When I first chatted with my agent, Mike, over the phone about possible changes to THE REMEMBER BALLOONS, I said, "I don't want to change the silver balloon. We can't touch the silver balloon. I LOVE the silver balloon." He didn't touch the silver balloon.
But in the first notes I received from my acquiring editor, he basically said, "we need to talk about that silver balloon."
No! I loved the silver balloon. It was perfect as it was, and nobody was ever going to change it EVER. But when my wise editor suggested a new angle for the silver balloon, I paused. Then I thought about it. Then I realized…HE WAS RIGHT. I had a beautiful idea grow from this angle, and I love it. (NOW nobody can touch my silver balloon.)
The Silver Balloon Phenomenon is also known as Editors Are Smart People. It's painful to make changes sometimes, but necessary! The revision process is beautiful, and although that first draft is precious…it is always only a first draft. This is something I need to remind myself every time I write something new!
THE REMEMBER BALLOONS
Illustrated by Dana Wulfekotte
Simon and Schuster Books for Young Readers
August 28, 2018
Until I started writing for children, I thought revising meant fix a few sentences, change some words, strengthen the opening and conclusion. I soon learned that writing a picture book is a whole different ball game, a long and arduous process.
I looked back through my file to refresh my memory of the revision path for AN INCONVENIENT ALPHABET so I could share it with you, and I realized how much I’ve learned and how many people have helped me along the way. Hopefully, explaining my process will encourage and help others, too.
I had researched for a couple weeks and then started drafting in January 2016. Initially I brainstormed possible structures to use. My first attempt used the alphabet, a new letter on each page, to tell the story. I almost made it through the story and alphabet, and if I could have rearranged the alphabet, it might have worked.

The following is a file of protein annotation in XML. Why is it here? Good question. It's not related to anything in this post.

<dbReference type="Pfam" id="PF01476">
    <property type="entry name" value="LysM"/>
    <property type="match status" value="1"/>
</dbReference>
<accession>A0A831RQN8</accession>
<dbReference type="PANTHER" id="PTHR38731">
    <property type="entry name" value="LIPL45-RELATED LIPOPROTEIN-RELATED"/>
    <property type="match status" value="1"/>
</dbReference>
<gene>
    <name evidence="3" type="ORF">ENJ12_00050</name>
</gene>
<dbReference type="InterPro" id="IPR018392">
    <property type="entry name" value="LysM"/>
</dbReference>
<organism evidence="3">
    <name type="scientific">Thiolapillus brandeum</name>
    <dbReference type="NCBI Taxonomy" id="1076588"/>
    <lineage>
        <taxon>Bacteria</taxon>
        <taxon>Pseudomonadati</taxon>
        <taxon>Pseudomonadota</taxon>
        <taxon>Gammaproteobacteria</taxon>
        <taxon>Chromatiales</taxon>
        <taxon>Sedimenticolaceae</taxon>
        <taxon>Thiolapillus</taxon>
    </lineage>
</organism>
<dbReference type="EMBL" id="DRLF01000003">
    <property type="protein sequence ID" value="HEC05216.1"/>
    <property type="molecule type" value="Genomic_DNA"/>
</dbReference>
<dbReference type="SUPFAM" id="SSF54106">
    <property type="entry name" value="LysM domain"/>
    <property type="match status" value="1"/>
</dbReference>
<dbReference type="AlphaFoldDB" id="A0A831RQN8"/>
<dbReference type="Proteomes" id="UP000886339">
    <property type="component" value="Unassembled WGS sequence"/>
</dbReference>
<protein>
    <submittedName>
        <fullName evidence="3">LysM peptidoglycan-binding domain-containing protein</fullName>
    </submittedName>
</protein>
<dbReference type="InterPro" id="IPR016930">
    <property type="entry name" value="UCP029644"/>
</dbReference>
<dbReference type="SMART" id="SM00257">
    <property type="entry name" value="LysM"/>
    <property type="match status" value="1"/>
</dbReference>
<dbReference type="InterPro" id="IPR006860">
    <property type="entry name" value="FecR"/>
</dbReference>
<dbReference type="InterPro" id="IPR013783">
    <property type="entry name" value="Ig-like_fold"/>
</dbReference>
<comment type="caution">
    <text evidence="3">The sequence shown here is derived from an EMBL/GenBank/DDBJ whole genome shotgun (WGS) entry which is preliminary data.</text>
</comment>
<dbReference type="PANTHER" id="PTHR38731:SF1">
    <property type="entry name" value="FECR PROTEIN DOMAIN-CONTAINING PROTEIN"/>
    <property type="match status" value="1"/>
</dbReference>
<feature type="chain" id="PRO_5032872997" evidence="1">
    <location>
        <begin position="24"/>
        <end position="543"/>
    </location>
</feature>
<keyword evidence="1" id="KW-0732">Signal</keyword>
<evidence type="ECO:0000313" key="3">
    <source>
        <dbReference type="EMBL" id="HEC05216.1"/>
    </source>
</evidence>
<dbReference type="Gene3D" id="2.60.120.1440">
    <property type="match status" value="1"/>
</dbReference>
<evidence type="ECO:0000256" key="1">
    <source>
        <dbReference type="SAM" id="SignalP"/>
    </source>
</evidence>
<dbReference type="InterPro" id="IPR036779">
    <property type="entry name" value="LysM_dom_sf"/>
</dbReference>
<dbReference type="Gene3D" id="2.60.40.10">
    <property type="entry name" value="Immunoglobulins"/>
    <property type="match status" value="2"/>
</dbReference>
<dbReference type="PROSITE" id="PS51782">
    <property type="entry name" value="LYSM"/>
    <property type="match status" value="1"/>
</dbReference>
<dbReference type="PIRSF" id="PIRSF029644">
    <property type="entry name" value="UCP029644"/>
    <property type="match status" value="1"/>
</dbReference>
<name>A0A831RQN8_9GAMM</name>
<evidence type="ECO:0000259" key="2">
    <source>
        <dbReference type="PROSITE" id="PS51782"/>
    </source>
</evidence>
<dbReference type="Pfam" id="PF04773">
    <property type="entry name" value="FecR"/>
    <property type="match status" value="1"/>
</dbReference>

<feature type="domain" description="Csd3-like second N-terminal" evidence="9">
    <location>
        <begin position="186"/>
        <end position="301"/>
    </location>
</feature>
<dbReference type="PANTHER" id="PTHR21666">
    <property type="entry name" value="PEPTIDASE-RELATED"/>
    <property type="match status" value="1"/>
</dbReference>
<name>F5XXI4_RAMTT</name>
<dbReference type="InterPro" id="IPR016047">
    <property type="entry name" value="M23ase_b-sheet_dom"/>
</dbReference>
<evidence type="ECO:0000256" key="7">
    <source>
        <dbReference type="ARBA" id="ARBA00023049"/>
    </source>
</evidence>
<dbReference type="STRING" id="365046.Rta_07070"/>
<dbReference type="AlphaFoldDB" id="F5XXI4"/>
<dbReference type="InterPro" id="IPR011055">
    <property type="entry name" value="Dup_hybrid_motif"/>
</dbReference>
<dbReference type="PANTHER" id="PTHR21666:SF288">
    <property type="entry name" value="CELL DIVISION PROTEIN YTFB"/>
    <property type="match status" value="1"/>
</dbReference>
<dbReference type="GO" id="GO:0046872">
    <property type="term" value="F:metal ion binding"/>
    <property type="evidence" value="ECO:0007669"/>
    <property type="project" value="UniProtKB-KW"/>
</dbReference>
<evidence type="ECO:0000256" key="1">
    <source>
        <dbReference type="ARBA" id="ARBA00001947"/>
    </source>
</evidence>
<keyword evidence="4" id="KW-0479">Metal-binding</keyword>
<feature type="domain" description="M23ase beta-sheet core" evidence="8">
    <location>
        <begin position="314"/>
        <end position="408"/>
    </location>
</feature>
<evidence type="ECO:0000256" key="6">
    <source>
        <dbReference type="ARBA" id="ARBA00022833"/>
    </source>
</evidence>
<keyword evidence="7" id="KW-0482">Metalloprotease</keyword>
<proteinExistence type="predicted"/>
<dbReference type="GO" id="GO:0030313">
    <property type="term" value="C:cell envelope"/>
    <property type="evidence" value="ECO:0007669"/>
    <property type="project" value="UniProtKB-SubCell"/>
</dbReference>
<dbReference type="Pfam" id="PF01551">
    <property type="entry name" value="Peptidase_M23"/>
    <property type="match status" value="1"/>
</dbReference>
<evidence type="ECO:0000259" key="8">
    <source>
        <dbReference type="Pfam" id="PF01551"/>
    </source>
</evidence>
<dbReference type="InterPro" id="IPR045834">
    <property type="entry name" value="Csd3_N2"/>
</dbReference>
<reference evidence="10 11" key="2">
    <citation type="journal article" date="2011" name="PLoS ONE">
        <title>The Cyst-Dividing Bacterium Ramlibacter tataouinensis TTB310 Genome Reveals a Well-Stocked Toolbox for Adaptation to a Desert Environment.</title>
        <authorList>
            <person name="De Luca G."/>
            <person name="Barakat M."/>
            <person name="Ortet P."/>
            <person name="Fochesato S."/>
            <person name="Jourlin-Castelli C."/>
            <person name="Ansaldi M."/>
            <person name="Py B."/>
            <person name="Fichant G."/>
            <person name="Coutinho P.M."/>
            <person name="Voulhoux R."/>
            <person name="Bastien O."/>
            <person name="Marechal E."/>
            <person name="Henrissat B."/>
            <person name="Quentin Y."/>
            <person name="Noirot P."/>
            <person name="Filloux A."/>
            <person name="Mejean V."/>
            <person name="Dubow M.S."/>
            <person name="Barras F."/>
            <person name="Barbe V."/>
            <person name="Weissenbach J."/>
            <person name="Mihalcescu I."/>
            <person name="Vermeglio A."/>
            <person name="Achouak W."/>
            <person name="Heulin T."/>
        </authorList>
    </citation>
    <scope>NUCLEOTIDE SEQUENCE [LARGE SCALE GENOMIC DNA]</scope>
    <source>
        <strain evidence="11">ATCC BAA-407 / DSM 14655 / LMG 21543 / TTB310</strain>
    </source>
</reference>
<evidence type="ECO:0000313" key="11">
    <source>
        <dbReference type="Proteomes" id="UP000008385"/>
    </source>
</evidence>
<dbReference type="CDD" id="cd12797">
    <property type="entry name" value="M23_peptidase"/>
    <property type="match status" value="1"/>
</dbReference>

Next, my goal became – just get the entire story on the page. In the next revision, I used a compare and contrast format, back and forth, with the two characters. Already, many of the lines that would appear in the final draft were there.
I began sharing the manuscript with critique partners, and the fact that this was nonfiction created many challenges.
At revision #12, I tried a “meta” voice (breaking the 4th wall) that talked back to Ben and Noah, responding to the text and challenging them on the practicality of their ideas. To me this was fun - the “child reader” that commented with honesty and innocence, bringing the reader directly into the story. Also at this point, I was trying out the end section where I used the sensible spellings that Ben and Noah advocated, what we now refer to as “invented” spelling.
Throughout the process, I laid out the pages and highlighted, circled, crossed out, drew arrows, marked plot points, made notes, changed words, cut it apart, and played with sticky notes to move things around.
I kept digging into more research about the problems with English as Ben and Noah saw them and the historical period. I played with using Ben’s proverbs, spelling tests for Ben and Noah, and revolutionary war slogans. (“I have not yet begun to spell!” These never made it into the final manuscript, but I still like the fun of them. I think they deserve at least a blog post…)